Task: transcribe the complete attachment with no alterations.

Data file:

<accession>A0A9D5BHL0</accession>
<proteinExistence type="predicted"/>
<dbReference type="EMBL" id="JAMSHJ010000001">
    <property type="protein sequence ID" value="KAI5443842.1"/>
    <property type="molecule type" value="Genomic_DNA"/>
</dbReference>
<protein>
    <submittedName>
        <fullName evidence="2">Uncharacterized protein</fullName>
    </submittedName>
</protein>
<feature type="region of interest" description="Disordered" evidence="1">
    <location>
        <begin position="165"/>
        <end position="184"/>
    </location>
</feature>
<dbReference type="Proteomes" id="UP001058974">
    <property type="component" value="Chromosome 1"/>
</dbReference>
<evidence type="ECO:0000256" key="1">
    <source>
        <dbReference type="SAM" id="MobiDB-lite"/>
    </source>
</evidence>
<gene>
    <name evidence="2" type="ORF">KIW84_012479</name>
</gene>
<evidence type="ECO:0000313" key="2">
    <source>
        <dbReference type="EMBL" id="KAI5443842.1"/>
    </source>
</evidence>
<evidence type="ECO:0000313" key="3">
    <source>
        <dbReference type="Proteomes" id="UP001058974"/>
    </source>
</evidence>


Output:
<accession>A0A9D5BHL0</accession>
<proteinExistence type="predicted"/>
<dbReference type="EMBL" id="JAMSHJ010000001">
    <property type="protein sequence ID" value="KAI5443842.1"/>
    <property type="molecule type" value="Genomic_DNA"/>
</dbReference>
<protein>
    <submittedName>
        <fullName evidence="2">Uncharacterized protein</fullName>
    </submittedName>
</protein>
<feature type="region of interest" description="Disordered" evidence="1">
    <location>
        <begin position="165"/>
        <end position="184"/>
    </location>
</feature>
<dbReference type="Proteomes" id="UP001058974">
    <property type="component" value="Chromosome 1"/>
</dbReference>
<evidence type="ECO:0000256" key="1">
    <source>
        <dbReference type="SAM" id="MobiDB-lite"/>
    </source>
</evidence>
<gene>
    <name evidence="2" type="ORF">KIW84_012479</name>
</gene>
<evidence type="ECO:0000313" key="2">
    <source>
        <dbReference type="EMBL" id="KAI5443842.1"/>
    </source>
</evidence>
<evidence type="ECO:0000313" key="3">
    <source>
        <dbReference type="Proteomes" id="UP001058974"/>
    </source>
</evidence>